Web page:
Jersey's government has outlined its vision for the next three years on how it aims to improve island life. They have identified four key areas: health, education, financial growth and St Helier.
Wreaths and flowers have been laid at a ceremony in Jersey to commemorate 70 years since the liberation of Auschwitz and Holocaust Memorial Day.
During the Occupation, about 13,000 people from Jersey and Guernsey were sent to prison for acts of resistance against the Germans. Of them, around 250 islanders were sent on to Nazi prisons or concentration camps.
Condor's new high speed ferry has officially been named the Condor Liberation.
The competition to name the vessel attracted entries from thousands of islanders across the Bailiwicks.
Plans for a 12-foot statue of a donkey at the Castle Breakwater in Guernsey have been thrown out by politicians.
But some deputies did have praise for the idea and suggested it could work at a different location. Planners say the breakwater is an historic and unique structure within the Conservation Area.
They also worried the statue could block views to the lighthouse.
Supporters of the project are now considering submitting fresh plans for a different site in St Peter Port.
The price of parking in Jersey will increase from Sunday.
It means a single unit paycard will increase from 74 pence to 76 pence. The price increase is based on the Retail Price Index. Income from parking charges pays for repairs, maintenance and the rebuild of car parks.
Jersey’s current economic funding is not sustainable. It’s because over the next 20 years, the number of islanders over 65 will double, and there will be nearly three times as many people over 85.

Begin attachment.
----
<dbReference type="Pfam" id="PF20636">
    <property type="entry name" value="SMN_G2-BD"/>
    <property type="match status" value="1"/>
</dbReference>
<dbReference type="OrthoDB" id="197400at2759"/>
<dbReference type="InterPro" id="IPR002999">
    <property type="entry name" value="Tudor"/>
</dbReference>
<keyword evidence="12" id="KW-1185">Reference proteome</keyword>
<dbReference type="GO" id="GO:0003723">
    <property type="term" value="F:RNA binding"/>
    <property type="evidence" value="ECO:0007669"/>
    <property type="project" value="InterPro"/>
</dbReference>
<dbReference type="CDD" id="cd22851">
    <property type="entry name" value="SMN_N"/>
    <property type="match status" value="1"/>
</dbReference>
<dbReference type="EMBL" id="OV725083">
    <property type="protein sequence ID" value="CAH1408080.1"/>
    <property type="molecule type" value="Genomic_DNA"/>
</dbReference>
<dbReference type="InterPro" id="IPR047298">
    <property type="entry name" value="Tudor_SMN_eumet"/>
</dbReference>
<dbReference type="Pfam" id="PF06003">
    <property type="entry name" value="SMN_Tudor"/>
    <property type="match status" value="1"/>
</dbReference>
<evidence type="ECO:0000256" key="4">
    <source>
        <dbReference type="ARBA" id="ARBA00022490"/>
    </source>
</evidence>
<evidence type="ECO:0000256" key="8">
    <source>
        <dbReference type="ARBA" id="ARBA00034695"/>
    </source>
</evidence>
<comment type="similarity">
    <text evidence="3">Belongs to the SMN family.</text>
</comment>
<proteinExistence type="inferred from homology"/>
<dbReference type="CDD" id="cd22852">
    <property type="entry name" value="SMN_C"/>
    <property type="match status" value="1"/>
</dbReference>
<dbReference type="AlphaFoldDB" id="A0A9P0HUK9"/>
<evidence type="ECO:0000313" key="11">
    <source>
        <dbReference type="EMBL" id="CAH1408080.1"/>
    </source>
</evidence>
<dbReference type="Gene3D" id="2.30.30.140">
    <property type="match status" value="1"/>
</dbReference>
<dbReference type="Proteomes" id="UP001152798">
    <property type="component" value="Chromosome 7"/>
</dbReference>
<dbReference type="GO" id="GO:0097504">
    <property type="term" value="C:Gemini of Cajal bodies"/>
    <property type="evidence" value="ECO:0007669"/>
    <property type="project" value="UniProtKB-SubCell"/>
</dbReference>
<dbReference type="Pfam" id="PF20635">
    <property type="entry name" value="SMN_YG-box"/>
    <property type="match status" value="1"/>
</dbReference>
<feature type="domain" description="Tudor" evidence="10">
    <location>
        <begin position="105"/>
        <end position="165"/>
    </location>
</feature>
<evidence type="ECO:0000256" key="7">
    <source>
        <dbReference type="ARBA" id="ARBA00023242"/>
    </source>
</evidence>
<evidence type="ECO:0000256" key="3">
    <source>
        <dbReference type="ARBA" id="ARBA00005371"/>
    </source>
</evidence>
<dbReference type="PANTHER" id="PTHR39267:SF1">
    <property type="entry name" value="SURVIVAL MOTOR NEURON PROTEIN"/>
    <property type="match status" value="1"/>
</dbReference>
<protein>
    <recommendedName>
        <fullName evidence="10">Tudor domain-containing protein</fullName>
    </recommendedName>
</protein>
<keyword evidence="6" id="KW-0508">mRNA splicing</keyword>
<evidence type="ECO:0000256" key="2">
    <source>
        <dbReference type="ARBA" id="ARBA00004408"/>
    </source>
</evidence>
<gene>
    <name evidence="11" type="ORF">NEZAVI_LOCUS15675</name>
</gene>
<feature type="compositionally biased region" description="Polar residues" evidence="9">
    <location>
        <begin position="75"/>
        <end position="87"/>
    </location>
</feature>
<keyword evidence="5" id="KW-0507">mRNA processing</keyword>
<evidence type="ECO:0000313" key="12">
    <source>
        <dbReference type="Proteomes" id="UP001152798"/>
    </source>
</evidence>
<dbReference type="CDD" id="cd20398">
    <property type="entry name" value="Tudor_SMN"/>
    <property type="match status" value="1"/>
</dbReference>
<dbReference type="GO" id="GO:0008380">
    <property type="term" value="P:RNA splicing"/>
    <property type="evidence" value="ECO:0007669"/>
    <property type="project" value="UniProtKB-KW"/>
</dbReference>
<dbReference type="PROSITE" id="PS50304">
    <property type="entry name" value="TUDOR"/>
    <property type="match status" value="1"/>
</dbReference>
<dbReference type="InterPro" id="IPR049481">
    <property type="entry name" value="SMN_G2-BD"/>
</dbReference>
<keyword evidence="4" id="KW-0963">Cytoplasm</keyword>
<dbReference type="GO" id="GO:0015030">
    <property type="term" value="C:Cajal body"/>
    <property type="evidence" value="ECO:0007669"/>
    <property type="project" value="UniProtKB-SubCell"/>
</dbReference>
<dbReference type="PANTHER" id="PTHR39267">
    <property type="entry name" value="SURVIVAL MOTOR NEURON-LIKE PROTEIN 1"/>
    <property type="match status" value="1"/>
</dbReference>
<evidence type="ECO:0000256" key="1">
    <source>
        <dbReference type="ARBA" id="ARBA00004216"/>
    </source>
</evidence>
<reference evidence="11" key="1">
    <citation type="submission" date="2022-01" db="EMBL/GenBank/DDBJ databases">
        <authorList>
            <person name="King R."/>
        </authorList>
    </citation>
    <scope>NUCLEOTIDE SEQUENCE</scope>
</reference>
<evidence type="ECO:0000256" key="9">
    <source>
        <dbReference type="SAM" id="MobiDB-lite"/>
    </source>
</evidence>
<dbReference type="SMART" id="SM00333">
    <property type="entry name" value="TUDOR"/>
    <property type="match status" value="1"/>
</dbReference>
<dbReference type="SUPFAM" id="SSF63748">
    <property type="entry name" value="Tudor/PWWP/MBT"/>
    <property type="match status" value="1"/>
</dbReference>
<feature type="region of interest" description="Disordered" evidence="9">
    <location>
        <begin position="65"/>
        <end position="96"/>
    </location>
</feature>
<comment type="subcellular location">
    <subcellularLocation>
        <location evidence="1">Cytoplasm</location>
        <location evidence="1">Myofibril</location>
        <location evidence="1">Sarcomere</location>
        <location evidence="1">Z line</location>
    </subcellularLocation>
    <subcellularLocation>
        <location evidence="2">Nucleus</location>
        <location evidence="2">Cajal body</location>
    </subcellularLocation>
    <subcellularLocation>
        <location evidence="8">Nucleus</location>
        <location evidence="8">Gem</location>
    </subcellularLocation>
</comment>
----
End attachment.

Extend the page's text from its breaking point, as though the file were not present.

That means with with fewer people working and therefore paying tax, there will be more demands of the island’s health and pension systems.
The findings are part of the government's proposed Strategic Priorities for 2015 - 2018.
Jersey’s government has said they will have to look at ways to save money and fund its new island plan.
They have set out their Strategic Priorities for 2015 - 2018, which include the four key areas for improvement as health, education, financial growth and St Helier. But as yet, don't know how they will fund it.
A review is to be undertaken into adult respite care in Jersey.
The Health and Social Security Panel will assess whether there is sufficient care provision for adults in the island.
In 2012, the previous Panel conducted a review of respite care for children and young adults which flagged up a number of failings within the system.
One of its main findings was that families caring for children with severe physical or mental disabilities have had to contend with a sometimes erratic and unpredictable respite service.
The Panel are keen to hear from those who have experience of respite care within the adult service and want to encourage people to send written submissions to the Scrutiny Office.